Giving Voice to a Culture

For more than a millennium, Hawaii relied on was an oral culture. It’s not mere chance that the spoken word has regained its importance today.


There are all sorts of oli styles, the most commonly heard being the olioli style, which allows for free-flowing expression on the part of the chanter, which may include lots of he‘u, a quick, up-flicking lilt of the voice. Depending on the mele, or lyrics, of the chant, an oli can be about all kinds of things—a genealogy, a place, the exploits of a famous person, someone’s love for the homeland or a child. You find a whole range of pule and healing poems, as well as chants about daily work, Hokulani says, for example, pule “not only to recount the activities of fishing, but also to approach the deities of fishing.”

But the deep attraction of oli is not a curiosity about antique customs and notions. For Hokulani, these chants are living voices. “I see [the art of oli] as a particular responsibility and honor to do these words justice. I become the voice of the person who created them.” When I suggest that oli is a form of time-travel, she shouts, “Yes!”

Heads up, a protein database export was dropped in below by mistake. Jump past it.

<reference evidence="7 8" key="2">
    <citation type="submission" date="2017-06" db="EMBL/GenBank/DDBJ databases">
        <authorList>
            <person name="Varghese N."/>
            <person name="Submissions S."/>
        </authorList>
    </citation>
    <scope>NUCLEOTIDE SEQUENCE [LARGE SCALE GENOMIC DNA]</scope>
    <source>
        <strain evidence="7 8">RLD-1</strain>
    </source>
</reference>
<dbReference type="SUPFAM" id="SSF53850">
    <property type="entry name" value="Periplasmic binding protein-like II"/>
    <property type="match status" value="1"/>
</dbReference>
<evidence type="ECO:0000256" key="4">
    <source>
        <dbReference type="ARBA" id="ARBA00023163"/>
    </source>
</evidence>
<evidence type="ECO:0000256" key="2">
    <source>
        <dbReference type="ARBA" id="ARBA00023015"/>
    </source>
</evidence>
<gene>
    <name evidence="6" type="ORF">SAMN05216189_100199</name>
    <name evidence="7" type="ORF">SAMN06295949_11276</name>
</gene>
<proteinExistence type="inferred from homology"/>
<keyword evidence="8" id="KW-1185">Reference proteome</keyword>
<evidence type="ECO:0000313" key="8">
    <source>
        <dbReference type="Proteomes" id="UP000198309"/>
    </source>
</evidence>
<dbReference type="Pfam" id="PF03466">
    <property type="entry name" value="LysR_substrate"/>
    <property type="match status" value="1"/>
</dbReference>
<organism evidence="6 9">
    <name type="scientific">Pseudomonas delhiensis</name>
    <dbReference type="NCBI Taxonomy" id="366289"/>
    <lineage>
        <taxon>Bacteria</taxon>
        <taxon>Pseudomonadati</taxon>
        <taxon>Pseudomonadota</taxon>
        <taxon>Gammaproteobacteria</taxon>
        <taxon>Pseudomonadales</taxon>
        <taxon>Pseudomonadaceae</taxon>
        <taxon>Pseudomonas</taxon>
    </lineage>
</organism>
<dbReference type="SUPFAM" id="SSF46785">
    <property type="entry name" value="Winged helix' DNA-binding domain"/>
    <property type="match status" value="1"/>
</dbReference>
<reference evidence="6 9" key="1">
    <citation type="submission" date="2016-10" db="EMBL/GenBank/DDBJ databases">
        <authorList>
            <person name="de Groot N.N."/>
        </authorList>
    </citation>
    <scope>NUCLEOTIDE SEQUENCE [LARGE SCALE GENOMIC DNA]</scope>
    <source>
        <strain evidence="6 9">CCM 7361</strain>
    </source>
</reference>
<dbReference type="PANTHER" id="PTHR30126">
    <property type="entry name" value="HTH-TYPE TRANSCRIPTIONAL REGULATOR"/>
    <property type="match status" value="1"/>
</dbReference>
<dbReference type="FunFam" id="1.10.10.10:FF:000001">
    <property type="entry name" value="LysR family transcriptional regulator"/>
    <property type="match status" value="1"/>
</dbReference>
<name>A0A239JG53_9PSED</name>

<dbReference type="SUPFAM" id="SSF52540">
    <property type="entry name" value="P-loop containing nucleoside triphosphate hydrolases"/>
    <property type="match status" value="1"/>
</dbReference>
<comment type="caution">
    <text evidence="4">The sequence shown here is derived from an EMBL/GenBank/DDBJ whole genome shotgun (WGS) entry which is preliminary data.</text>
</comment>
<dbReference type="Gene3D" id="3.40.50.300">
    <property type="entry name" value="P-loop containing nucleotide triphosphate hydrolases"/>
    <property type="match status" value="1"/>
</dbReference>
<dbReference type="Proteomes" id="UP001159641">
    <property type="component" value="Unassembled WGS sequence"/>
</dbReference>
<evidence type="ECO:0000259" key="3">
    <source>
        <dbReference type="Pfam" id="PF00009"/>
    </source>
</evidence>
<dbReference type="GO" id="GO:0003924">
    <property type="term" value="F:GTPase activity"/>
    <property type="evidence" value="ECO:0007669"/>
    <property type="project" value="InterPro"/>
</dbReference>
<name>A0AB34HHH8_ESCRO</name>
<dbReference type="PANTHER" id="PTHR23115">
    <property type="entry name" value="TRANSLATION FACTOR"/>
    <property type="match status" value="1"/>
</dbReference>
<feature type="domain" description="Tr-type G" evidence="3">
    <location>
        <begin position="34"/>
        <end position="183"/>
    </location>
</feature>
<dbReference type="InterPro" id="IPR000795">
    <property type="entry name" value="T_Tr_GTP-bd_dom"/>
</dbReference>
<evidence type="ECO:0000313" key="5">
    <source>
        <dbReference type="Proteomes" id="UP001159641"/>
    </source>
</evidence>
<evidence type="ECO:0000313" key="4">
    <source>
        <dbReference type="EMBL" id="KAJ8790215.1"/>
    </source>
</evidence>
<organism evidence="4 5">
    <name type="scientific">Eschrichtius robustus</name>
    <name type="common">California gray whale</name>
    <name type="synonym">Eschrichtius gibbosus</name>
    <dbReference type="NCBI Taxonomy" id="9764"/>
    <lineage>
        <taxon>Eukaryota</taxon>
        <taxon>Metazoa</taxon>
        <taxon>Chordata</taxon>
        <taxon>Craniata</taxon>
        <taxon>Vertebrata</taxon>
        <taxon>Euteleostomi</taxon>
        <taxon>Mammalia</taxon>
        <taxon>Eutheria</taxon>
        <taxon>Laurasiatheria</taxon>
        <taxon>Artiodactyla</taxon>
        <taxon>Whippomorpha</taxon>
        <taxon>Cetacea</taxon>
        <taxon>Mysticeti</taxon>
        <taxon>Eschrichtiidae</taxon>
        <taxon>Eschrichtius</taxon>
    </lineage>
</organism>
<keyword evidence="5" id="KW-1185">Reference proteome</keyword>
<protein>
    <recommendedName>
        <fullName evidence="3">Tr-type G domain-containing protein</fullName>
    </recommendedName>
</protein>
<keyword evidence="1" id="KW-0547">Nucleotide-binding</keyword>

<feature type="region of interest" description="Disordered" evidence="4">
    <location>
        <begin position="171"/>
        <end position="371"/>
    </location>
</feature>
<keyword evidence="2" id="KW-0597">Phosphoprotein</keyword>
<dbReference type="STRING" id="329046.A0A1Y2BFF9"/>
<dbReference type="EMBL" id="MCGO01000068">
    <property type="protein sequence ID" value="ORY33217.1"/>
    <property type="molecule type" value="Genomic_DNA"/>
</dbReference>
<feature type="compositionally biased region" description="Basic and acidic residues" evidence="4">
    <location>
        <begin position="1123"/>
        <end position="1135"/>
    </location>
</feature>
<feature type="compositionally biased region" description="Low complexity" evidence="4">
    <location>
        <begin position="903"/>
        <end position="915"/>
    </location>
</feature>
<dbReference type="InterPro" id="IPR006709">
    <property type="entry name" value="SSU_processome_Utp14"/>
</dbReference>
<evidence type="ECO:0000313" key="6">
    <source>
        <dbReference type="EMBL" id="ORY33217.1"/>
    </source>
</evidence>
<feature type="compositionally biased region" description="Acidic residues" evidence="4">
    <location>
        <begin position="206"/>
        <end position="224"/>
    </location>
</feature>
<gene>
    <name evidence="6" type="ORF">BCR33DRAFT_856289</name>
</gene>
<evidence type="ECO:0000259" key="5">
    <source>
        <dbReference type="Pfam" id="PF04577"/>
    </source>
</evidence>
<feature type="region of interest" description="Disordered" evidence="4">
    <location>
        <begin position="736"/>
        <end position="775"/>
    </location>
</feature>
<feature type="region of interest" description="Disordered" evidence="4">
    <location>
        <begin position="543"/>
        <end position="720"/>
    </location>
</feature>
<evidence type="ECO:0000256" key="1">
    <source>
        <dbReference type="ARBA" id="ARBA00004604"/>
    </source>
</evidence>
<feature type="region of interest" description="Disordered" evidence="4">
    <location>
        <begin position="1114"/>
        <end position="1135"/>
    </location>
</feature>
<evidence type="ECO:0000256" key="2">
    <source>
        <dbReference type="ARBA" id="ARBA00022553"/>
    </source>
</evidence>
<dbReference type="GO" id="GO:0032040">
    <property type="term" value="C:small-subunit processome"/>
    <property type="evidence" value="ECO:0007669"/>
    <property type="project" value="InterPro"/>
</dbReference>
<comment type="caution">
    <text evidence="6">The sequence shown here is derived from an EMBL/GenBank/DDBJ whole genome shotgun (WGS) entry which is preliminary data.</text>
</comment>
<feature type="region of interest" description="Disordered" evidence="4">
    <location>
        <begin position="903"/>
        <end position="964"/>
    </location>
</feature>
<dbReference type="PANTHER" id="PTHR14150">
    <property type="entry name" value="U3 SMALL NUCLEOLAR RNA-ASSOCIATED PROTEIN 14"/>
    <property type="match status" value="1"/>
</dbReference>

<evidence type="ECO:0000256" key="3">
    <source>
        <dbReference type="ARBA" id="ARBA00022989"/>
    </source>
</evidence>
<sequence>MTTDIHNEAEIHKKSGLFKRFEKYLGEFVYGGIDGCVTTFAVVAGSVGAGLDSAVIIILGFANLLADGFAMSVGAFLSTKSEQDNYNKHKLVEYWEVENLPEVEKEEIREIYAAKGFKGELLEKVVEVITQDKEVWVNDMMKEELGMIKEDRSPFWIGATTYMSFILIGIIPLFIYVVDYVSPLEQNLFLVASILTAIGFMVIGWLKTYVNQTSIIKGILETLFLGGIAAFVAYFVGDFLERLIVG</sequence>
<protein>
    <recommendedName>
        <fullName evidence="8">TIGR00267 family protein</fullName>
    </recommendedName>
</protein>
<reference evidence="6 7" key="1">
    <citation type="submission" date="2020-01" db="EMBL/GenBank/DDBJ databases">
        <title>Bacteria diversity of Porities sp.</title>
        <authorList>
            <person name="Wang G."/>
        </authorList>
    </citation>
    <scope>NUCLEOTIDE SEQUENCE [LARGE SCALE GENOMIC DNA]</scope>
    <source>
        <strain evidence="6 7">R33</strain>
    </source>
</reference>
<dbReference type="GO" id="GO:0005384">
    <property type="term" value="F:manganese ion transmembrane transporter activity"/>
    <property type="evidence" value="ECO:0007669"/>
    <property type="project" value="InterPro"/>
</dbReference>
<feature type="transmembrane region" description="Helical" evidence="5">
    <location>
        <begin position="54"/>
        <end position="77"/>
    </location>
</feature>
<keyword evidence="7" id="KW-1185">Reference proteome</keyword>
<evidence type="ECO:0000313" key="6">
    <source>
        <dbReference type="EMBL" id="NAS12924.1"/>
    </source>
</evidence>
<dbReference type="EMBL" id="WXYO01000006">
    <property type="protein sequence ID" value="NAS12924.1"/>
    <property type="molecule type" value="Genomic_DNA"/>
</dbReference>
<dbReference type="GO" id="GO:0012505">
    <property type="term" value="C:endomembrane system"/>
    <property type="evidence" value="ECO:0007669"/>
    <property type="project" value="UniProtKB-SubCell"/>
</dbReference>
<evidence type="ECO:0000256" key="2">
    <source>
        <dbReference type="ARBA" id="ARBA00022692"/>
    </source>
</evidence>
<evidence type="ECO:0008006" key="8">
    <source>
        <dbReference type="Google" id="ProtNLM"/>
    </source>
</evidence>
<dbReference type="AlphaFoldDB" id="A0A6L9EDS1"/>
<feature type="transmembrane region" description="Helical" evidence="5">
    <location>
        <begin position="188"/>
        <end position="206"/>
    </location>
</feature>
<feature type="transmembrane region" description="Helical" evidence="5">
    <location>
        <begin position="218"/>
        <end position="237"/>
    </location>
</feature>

Eia Hawai‘I

Eia Hawai‘i, he moku, he kanaka
He kanaka Hawai‘i e
He kanaka Hawai‘i
He kama na Tahiti
He pua ali‘i mai Kapa‘ahu
Mai Moa‘ulanuiakea Kanaloa
He mo‘opuna na Kahiko
Laua ‘o Kapulanakehau
Na Papa i hanau, na ke kamawahine
‘O Kukalaniehu laua ‘o Kahakauakoko

Na pulapula ‘aina i pae kahi
I nonoho like i ka hikina, komohana
Pae like ka moku i lalani
I hui aku, hui mai me Holani

Here is Hawai‘i, an island, a man
A man is Hawai‘i
Hawai‘i is a man
A child of Tahiti
A royal flower from Kapa‘ahu
From Moa‘ulanuiakea Kanaloa
A grandchild for Kahiko
And Kapulanakehau
Papa begat him, the daughter of
Kukalaniehu and Kahakauakoko

The scattered islands are in a row
Placed evenly from East to West
Spread evenly is the land in a row
Joined on to Holani



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